Preventing non-communicable diseases in Wales

Posted on: 1st February 2021

The British Liver Trust has joined forces with Wales’s other leading Non-Communicable Disease (NCD) charities to call for all political parties in Wales to make bold commitments to the Welsh people and work to end preventable death and disease.

The report is the result of a collaboration between Wales’s leading health charities – we worked alongside BHF Cymru, ASH Wales, BLF-Asthma UK, Cancer Research UK, Stroke Association and Diabetes UK - to set out our collective priorities for the next Welsh Government to improve the nation’s health and protect our health service from the burden of non-communicable disease.

The problem

A non-communicable disease is a non-infectious health condition that cannot be spread from person to person. NCDs (such as cancer, heart disease, stroke, diabetes, lung disease, and liver disease) are responsible for at least 20,000 deaths every year in Wales — more than half of all deaths1, many of which could be prevented through action on smoking, alcohol and obesity rates.

The British Liver Trust has long highlighted the impact of lifestyle behaviour on liver disease – 90% of liver disease is preventable.

The COVID-19 pandemic has also highlighted the need to protect and support Wales’s NHS. Population-wide interventions and greater reach of support services would free up hospital beds and drastically improve the resilience of the NHS.

Urgent action is needed to address the societal factors that are affecting the health of people across Wales. The next Welsh Government has the opportunity to support the Welsh people to make positive health choices and reduce their risk of preventable illness.

The solution

Focus must be placed on population-level measures based on the regulation of common environmental factors which help drive consumption of tobacco, alcohol and unhealthy food and drink. Wales needs to commit to empowering people to make healthier choices through interventions to reduce smoking rates; levels of overweight and obesity; and alcohol consumption — all of which we know impact worse on the poorest in our society. We have identified four areas of action to reduce the burden of NCDs in Wales:

  1. Availability
  2. Marketing
  3. Pricing and Promotion
  4. Treatment Services.

Availability

Across alcohol3 and high fat, salt and sugar (HFSS) food and drinks, there is a clear link between the increased availability and worse health outcomes. 38% of people are more likely to buy unhealthy food or drink if it is readily available and easy to access4.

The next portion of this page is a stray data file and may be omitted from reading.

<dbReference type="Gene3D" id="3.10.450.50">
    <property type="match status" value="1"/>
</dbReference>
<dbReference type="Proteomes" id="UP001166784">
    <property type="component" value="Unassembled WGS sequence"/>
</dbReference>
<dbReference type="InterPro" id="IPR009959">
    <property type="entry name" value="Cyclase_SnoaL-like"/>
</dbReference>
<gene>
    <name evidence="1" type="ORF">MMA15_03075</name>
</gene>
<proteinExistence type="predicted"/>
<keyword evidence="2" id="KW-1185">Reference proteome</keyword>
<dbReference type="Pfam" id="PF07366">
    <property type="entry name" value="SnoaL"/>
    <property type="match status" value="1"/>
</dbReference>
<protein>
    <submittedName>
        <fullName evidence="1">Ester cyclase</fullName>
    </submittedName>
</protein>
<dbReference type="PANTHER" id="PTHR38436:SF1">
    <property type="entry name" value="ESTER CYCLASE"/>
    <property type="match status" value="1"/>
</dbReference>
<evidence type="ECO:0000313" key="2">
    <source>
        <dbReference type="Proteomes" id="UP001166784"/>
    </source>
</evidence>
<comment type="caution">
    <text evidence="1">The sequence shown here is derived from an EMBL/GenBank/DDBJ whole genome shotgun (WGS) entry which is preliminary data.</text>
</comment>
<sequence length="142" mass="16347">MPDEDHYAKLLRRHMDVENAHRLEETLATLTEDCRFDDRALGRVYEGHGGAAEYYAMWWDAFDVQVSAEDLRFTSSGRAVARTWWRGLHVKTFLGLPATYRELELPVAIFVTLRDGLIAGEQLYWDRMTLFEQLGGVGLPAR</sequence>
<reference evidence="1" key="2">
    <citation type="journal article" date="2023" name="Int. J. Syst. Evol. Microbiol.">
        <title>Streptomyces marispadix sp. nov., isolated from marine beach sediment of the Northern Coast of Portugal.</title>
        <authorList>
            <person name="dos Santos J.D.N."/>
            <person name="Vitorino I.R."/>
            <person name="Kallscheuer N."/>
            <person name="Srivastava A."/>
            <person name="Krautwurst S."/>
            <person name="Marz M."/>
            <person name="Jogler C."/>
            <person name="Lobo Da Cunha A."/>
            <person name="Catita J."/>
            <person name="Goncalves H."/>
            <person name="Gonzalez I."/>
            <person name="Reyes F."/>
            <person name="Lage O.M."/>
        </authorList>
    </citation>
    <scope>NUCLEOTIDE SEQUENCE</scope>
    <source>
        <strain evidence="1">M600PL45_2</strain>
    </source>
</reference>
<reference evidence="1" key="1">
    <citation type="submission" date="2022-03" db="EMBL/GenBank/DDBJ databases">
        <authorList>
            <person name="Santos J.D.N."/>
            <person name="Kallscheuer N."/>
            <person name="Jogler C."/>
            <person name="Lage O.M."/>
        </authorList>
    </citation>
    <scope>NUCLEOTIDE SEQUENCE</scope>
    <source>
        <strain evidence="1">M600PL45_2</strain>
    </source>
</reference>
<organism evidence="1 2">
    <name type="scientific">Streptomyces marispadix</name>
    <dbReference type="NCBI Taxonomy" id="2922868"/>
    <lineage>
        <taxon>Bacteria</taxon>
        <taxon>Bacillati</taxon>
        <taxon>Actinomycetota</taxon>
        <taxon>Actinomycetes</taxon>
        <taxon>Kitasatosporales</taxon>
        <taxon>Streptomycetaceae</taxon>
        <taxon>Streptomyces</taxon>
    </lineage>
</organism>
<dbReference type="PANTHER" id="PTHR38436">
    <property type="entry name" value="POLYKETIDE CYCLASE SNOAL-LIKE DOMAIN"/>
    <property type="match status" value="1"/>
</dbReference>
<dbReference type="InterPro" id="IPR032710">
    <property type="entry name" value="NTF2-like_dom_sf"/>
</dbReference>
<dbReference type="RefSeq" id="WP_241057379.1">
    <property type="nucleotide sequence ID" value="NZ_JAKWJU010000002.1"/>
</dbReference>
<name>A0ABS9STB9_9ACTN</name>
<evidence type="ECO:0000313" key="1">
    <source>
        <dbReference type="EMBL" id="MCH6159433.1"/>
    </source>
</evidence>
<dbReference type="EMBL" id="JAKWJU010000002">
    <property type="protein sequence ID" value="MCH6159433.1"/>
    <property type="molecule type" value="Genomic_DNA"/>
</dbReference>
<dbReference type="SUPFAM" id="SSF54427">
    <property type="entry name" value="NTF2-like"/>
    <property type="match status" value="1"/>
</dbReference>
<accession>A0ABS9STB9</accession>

Recommendations:

  • Empower and encourage local governments to regulate access to unhealthy food through improved planning and registration arrangements for the out of home sector5.
  • Commit to a national conversation, including all key partners, to develop a national strategy on the availability of alcohol through the lens of harm reduction.

Marketing

Marketing of health-harming products drives consumption and harm. As we have seen with tobacco over many years, regulating the content and the extent of marketing is a vital part of a whole systems approach to de-normalising use and supporting healthier living.

Recommendations:

  • Restrict the advertising of alcohol and HFSS food and drink. This should include outdoor advertising such as billboards, public transport, digital media advertising, and sponsorship of professional sports and events.

Pricing and Promotion

Around half of people in Wales are more likely to buy unhealthy food and drink when it is on price promotion and 41% of people are more likely to buy alcohol if it is priced competitively6. The people of Wales need to be supported to make healthier choices. This can be done through making the price of health harming products less attractive and making healthier choices more affordable.

Recommendations:

  • Legislate to restrict the use of price promotions on HFSS food and drink, to help make the healthiest choice the easiest choice.
  • Propose to continuously review minimum unit price for alcohol to take account of price inflation and to optimise the effect of the policy in reducing alcohol harm, in line with the most recent available evidence.

Treatment Services

Treatment services are the most effective way to quit smoking or reduce alcohol. However, current services in Wales are not reaching everyone who needs them.

Recommendations:

  • Place the restoration of support services for weight management, alcohol treatment and smoking cessation at the heart of the NHS’s recovery planning. This should include sharing learning on how technology can provide more flexible and accessible options for people in need of support.
  • Ensure equitable access to effective weight management services across all local health boards.

Find out more

This blog highlights some of the key recommendations, focussing on those most relevant to tackling the liver disease burden. You can read the full report here in Welsh or English.

You can contact our team in Wales for more information by emailing wales@britishlivertrust.org.uk

References

1.)   England and Wales, Office for National Statistics (2018). Deaths registered by cause, gender and age. https://bit.ly/3oDKKcB.

3.)   Alcohol Focus Scotland (2018). Alcohol outlet availability and harm in the city of Edinburgh. https://bit.ly/2Jd5k3g.

4.)   YouGov Survey for BHF Cymru of 1060 Adults (18+) in Wales, 11–16 November 2020.

5.)   Obesity Action Scotland. https://bit.ly/3kLrNCo.

6.)   Ibid. 4.

 

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